Will The Attack On Planned Parenthood Hurt African Americans The Most?

No matter where you fall as it relates to abortion, young people and access to sexual health, or introducing contraception to young folks you have to know that there will be serious consequences for decreasing funding for Planned Parenthood’s work. The bottom line is that less money for Planned Parenthood will mean less access for the underserved and often forgotten….those usually without healthcare or a primary physician. What this impact could look like…..only time will tell. Check out what Lori Adelman from The Grio.com thinks about it below and then weigh in with your thoughts.

In Ms. Williams’* health class at a South Central Los Angeles high school, the students were full of questions.

“Where can I get checked out if I don’t have a lot of money?”

“Do those birth control pills my sister bought off the street corner really work?”

“Should I be nervous about the quality of care I’ll receive at the local clinic?”

Ms. Williams’ students reflect the mindset and situation of many Planned Parenthood clients: They understand the importance of “getting checked out”, but are often living in poverty, uninsured, or under-informed about where to obtain health services. And many of them are women and men of color. In 2009, 15 percent of Planned Parenthood clients were black. That’s more than 400,000 people. The number of black patients has been steadily increasing in recent years, with the number of black men visiting Planned Parenthood clinics increasing by a whopping 225 percent over the past 9 years.

Such are the inadvertent casualties of last Friday’s Republican-led attack on Planned Parenthood. In a measure known as the Pence Amendment (named for its sponsor congressman Mike Pence), the organization would be prohibited from receiving federal funds for any of its activities. The Pence Amendment was approved 240-185.

If the resolution is allowed to go into law as is, the nation’s most trusted name in sexual and reproductive health care will lose government support to provide family planning, contraception, lifesaving cancer screenings, annual medical exams, and testing and treatment for sexually transmitted infections to millions of Americans.

Such a budget cut would trickle down to Planned Parenthood’s more than 820 local health centers nationwide and have devastating consequences for people like Ms. Williams’ students, who have few health care options, are predominantly black, and rely on the services of local clinics for access to high-quality and low-cost sexual and reproductive care.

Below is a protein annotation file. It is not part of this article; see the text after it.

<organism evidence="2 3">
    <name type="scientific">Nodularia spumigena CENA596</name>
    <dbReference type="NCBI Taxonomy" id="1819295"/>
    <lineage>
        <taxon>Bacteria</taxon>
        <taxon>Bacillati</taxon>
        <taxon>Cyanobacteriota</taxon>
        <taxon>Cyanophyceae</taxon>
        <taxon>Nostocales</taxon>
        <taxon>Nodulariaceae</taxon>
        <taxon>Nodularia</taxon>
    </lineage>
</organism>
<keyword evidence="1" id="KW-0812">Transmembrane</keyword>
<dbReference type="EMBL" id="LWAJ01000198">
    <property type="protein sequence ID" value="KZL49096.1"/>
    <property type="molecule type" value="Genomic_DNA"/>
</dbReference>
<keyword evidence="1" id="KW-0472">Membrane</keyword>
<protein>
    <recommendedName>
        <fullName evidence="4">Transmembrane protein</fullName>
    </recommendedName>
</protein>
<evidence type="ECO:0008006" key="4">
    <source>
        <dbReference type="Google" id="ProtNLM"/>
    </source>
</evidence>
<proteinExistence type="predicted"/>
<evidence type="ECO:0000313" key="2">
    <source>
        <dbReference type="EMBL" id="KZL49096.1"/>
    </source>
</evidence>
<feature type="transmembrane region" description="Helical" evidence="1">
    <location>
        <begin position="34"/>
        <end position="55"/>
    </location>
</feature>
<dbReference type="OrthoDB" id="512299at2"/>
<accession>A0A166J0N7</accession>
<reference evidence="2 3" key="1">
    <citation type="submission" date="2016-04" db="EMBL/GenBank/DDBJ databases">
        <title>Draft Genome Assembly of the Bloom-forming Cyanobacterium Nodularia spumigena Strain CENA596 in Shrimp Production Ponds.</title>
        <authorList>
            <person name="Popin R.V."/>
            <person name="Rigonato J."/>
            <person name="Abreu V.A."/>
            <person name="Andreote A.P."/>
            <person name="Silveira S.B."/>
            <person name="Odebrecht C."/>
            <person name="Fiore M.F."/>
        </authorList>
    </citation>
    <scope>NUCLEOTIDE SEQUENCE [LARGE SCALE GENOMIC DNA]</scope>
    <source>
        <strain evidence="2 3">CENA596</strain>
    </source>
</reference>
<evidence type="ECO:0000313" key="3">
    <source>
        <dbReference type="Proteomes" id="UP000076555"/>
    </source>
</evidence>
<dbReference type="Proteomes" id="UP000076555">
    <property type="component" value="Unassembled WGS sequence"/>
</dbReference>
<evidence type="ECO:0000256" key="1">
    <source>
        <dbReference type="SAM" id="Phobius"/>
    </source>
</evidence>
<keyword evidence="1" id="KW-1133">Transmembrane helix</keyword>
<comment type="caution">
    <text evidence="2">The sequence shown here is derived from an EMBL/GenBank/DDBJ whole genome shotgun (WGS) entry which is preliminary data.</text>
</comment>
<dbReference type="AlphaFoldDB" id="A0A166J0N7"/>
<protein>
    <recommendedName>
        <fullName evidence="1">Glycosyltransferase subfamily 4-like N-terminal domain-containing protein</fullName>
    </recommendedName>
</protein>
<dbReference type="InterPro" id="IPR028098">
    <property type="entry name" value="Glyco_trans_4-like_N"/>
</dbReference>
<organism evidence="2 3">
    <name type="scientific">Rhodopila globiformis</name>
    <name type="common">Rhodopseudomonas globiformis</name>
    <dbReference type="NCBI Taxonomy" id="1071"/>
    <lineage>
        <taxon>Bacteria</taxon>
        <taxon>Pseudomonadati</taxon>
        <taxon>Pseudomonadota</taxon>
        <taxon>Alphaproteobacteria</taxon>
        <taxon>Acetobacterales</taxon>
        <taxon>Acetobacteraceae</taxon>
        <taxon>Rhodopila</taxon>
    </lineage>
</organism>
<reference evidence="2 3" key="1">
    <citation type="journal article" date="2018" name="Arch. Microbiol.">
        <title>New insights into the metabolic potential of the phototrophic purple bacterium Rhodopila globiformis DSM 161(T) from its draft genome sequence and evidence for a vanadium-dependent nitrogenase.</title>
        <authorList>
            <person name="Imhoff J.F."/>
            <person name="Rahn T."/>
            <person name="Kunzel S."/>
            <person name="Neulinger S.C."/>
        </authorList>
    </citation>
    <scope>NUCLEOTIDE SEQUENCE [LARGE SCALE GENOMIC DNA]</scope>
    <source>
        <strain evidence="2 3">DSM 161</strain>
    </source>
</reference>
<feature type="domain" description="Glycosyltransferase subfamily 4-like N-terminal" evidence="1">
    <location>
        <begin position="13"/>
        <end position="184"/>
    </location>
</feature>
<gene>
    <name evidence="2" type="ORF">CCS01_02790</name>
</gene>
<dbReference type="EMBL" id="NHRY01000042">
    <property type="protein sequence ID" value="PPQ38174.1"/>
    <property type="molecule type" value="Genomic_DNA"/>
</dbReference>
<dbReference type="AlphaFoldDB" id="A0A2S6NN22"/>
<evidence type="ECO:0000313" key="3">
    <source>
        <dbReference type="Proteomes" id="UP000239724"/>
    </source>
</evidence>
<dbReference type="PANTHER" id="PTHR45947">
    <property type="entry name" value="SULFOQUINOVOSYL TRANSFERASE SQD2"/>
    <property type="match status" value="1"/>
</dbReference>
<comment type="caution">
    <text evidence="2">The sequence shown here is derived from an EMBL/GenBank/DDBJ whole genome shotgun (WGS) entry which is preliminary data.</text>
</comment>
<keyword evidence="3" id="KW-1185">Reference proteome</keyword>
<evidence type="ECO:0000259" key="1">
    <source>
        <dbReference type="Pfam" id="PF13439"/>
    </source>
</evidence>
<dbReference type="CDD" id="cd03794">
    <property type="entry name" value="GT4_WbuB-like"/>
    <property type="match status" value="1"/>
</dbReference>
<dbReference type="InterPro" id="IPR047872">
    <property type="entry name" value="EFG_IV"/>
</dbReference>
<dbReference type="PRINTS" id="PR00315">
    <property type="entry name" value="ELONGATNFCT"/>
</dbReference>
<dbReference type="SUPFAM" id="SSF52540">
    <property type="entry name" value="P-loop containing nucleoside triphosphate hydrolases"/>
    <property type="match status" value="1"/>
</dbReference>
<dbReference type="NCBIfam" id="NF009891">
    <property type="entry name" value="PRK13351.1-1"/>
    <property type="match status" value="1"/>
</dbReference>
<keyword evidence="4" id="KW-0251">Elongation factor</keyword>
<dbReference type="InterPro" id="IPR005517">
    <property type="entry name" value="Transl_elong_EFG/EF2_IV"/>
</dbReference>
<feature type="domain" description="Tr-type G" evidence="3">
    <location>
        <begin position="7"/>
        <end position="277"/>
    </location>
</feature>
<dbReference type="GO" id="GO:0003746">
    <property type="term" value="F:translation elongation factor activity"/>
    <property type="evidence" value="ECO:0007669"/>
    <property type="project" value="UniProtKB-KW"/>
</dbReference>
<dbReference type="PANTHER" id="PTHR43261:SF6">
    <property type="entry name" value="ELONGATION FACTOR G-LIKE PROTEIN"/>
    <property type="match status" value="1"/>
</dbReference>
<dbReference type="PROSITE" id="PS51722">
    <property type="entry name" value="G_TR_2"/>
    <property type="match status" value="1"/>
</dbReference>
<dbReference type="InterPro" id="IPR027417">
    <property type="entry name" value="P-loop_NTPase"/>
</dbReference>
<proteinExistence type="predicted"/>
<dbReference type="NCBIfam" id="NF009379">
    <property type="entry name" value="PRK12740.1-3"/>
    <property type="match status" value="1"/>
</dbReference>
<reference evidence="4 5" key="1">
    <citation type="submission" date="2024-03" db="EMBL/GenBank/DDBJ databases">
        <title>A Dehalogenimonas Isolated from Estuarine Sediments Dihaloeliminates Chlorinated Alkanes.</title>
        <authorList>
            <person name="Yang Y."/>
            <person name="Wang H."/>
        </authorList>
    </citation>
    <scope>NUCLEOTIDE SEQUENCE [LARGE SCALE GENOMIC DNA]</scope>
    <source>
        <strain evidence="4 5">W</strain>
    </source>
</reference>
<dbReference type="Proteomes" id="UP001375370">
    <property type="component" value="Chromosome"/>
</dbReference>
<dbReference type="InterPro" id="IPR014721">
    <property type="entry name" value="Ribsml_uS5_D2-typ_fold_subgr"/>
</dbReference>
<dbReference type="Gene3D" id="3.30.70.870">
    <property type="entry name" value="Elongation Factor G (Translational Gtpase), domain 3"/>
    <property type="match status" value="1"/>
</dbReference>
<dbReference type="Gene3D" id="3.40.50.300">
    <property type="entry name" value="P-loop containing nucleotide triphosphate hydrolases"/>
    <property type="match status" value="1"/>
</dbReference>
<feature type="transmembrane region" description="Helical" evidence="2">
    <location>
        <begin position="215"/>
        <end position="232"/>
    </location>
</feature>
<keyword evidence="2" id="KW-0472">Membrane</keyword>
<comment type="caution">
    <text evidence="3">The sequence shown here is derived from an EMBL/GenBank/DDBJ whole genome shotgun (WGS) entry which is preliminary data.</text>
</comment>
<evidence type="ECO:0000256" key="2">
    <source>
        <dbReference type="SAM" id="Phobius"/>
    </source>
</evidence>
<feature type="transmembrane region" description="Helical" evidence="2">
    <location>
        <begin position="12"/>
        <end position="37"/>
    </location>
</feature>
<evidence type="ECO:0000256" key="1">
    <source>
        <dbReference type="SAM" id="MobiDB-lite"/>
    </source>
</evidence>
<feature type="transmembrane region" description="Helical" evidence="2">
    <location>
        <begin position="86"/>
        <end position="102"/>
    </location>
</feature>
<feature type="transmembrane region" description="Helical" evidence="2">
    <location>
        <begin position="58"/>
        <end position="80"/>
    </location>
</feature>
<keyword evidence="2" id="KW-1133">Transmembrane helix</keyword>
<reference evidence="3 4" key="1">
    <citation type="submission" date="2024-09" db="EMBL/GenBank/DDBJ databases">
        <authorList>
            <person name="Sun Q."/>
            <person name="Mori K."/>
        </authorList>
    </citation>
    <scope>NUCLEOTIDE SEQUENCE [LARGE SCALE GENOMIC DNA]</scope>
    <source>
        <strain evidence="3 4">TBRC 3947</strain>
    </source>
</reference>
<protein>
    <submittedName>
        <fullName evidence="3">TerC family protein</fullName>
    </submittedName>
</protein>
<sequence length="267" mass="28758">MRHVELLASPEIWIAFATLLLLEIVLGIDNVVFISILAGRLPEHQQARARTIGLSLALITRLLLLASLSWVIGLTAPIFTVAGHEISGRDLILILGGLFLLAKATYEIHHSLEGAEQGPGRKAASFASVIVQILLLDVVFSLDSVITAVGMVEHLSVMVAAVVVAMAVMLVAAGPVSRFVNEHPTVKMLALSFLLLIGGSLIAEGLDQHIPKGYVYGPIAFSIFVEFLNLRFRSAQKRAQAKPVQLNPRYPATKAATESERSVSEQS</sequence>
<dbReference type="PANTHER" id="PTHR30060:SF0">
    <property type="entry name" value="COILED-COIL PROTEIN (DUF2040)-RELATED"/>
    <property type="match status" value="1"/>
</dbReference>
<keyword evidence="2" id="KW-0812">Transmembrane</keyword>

As Ms. Williams sees it, the government is moving in the wrong direction by voting to defund the beloved health care organization. “We don’t need the government to be taking away funding from these clinics; if anything we need to be strengthening and increasing their efforts,” she stated. “Especially in the black community, we need more information and services because there is so much unmet need.”

The “unmet need” Williams refers to is real. According to a recent Hart Research survey, 54 percent of African-American women ages 18-34 have experienced difficulty purchasing birth control and using it consistently because it was too expensive. And African-American women have almost three times the unintended pregnancy rate of white women.

It’s obvious that our community can’t afford to have our services cut back now.

B Intentional Family, weigh in on this. Do you think cutting back Planned Parenthood’s funding will cut off critical healthcare options for black folks the most and do you think that it’s a sacrifice that needs to be made or will it make the issues worse?

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2 replies
  1. Peter Sage
    Peter Sage says:

    Contraception and other birth control services empower black women. Planned Parenthood helps young women, black and white, take control of their bodies.

    But it also has a downside. Black population in America would be much, much higher if blacks lost access to Planned Parenthood services. What is good for the current generation of women is bad for the long term potential of a black-majority-America. Republican congressmen who are fighting Planned Parenthood are actually doing the black-majority-America cause a good service. Fifty years from now, if black women have 3-5 children each, while more prosperous white Americans keep having only 2 children, we will have an entirely different look to America.
    Latino 20%, Black 30%, Asian 5%, Mixed 10%, and White only 40%.

    There is a bright side to the current Republican attack on contraception services from Planned Parenthood: we will reshape the country's demographics.

    I personally support Planned Parenthood, because I support the empowerment of women to control their own bodies. But I recognize that white America owes a special debt to black people for 250 years of slavery. And denial of contraception will hurt all women now, and especially black women, but it will create the black voter majorities which will sow the seeds of destruction for the current practitioners of anti-black, anti-brown, anti-immigrant, and anti-contraception policies

  2. K.O.
    K.O. says:

    This is not a sacrifice that needs to be made. Although Planned Parenthood has a bad reputation, so many of their services are absolutely necessary for uninsured people and people who don't have access to quality care or regular doctors. Just to see the increase in Black men using their services is great. I can't imagine what losing Planned Parenthood would do for our young people and their access to birth control, and disease testing. No Bueno fam. I'm not feeling this one.

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